At Your Hotel

“Start with a fresh, clean toothbrush,” says Hall. “A toothbrush is a breeding ground for bacteria, and the gums and mouth absorb everything. Keep your brush as dry as possible; bacteria can only thrive in wet conditions. Depending on how long your trip is, bring a couple [toothbrushes] and just dispose of them along the way. That in and of itself will help [prevent] an itchy throat or a chronic sore throat.”

While many hotel staffs pride themselves on green practices such as reusing linens and towels, Hall suggests one instance where it may be healthier to forego eco-consciousness. “I like to have clean towels every day,” she says. “A fresh towel is kind of like the toothbrush, a little bit of dampness is where bacteria thrive.” A clean, dry towel will reduce the chances of spreading bacteria and thus the chance to transmit any cold or flu germs.

Additionally, Hall notes that duvets are changed less frequently than linens, so to really reduce exposure, avoid the top blanket entirely. “I personally pull the duvet down and sit on the sheets,” says Hall. “The [cleanliness] standards of hotels are pretty good and the sheets should be really clean and crisp.”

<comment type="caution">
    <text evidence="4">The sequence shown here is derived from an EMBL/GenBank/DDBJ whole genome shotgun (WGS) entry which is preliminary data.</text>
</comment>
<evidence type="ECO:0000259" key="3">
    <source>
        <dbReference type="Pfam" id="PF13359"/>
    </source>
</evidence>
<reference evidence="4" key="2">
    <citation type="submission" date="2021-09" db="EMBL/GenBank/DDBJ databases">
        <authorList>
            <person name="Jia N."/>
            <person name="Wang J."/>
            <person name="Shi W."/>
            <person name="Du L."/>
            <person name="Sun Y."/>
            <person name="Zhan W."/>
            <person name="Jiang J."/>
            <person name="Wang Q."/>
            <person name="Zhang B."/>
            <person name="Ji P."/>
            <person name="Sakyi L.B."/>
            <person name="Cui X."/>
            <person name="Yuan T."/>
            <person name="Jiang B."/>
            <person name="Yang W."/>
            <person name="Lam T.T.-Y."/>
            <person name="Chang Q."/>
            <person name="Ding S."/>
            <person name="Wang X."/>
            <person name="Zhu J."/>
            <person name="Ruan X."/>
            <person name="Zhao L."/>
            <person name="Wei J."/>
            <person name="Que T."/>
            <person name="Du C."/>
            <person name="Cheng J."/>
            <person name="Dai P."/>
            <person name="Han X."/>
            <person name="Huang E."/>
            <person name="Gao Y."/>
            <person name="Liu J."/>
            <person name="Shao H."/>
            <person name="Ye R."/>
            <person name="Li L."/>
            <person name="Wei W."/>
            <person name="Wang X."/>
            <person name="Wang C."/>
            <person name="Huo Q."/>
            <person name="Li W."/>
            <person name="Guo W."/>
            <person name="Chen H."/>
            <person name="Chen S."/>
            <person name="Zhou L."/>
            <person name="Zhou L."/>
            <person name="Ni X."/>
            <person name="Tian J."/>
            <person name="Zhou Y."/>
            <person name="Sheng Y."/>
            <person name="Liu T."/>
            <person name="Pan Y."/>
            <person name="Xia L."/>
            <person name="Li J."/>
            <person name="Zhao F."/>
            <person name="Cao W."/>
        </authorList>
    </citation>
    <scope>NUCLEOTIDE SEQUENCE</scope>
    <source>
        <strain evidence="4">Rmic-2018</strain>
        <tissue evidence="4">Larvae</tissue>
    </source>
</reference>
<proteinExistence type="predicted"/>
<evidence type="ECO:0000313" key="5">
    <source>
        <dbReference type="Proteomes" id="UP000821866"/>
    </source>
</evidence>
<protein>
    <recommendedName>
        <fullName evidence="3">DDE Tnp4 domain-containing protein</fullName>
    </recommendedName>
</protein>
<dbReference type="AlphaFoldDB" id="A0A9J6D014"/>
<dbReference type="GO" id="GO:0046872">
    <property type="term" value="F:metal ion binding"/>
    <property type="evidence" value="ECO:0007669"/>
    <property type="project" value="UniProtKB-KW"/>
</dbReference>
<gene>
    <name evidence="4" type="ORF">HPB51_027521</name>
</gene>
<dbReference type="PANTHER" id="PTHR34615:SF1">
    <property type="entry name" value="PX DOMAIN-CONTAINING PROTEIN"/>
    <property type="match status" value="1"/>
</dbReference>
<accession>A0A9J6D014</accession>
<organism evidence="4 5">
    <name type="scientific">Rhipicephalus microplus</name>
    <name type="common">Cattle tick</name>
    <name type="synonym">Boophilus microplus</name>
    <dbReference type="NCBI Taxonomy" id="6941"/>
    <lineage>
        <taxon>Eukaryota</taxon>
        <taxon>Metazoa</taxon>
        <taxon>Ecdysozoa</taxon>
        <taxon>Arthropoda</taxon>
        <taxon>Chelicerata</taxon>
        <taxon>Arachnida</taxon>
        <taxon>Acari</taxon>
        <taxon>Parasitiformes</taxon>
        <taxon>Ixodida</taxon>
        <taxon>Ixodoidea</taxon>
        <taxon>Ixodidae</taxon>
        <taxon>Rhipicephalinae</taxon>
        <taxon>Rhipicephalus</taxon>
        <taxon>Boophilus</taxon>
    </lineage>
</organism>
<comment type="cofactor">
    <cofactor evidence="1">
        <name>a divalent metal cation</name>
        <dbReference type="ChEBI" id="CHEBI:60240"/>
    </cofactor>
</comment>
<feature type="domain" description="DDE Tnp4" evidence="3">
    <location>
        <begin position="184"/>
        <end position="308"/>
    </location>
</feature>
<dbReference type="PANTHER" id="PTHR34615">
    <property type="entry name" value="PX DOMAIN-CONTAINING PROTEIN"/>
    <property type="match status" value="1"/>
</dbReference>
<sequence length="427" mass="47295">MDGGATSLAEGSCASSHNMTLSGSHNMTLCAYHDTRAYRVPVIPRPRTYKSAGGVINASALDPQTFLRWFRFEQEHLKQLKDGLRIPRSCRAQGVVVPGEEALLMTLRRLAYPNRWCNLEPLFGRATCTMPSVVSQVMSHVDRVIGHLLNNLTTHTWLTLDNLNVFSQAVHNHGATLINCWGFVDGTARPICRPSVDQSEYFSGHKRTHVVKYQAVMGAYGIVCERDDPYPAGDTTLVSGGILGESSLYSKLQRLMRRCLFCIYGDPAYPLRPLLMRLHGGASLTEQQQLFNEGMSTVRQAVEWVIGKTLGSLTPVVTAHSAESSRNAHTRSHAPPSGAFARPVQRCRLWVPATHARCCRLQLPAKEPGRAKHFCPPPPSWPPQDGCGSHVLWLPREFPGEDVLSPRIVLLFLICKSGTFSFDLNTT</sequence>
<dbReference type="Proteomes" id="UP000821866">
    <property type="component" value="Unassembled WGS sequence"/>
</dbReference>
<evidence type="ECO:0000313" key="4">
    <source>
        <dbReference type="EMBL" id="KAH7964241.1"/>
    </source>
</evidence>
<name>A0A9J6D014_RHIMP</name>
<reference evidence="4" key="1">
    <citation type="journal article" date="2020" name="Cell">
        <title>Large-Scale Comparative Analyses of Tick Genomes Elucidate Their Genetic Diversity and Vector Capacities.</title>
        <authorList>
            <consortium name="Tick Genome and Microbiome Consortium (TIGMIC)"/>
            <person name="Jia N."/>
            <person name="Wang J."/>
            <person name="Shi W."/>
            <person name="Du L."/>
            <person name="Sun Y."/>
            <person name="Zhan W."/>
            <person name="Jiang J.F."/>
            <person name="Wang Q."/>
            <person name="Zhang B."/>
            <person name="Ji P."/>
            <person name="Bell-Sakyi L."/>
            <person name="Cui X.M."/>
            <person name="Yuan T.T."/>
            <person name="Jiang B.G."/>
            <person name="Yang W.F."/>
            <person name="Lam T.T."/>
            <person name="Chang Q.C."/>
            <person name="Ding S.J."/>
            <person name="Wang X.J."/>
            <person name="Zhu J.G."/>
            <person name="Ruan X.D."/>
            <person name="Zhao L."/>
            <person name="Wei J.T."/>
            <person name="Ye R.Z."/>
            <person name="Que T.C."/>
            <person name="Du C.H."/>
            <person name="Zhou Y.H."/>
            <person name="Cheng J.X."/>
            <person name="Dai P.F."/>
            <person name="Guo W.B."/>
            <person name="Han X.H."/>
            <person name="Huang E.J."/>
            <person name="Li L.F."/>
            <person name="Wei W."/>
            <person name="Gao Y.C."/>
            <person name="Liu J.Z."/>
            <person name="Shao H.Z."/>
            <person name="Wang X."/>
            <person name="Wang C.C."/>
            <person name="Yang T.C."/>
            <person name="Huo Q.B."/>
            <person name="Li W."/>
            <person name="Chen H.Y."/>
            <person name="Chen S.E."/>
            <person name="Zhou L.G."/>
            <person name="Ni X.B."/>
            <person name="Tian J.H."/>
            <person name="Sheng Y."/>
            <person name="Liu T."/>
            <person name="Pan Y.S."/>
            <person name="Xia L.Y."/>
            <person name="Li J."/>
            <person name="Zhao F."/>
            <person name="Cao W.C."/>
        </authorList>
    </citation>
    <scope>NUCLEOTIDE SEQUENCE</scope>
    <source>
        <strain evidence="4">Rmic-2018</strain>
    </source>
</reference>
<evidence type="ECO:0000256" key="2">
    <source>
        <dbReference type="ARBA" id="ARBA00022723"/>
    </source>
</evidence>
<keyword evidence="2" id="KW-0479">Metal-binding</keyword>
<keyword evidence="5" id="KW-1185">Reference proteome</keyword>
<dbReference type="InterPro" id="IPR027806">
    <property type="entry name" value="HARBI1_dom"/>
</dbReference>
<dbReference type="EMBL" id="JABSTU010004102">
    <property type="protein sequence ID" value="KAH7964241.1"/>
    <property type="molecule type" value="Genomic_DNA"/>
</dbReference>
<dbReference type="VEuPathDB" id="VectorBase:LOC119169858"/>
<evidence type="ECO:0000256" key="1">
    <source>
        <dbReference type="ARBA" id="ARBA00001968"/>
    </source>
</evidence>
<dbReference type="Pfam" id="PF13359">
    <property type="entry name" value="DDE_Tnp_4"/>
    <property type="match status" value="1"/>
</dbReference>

If a room doesn’t meet your cleanliness or hygiene standards, you may be able to ask for a room change (depending on availability and within reason). Remember, though, that in most cases you’ll be just fine.

“I know there are a lot of travelers who are very germ-phobic and I just say don’t be,” says Shlim. “People shouldn’t feel, just because they’re traveling, they’re entering some germ-strewn environment that’s any different from their regular environment. Enjoy your hotel rather than trying to decide if it’s clean enough.”

Mind Over Matter

When you’re packing for your trip, make sure to bring along extra remedies and medications that you trust and have worked for you in the past. “If you talk to your friends, they say ‘I always take vitamin C, I always take Echinacea, I believe in these things.’ But if you tell someone to take something that they don’t believe in, then it may not work as well,” says Shlim. “If [travelers] have something that helps them head off a cold in Boston, they definitely want to have it with them in Bali.”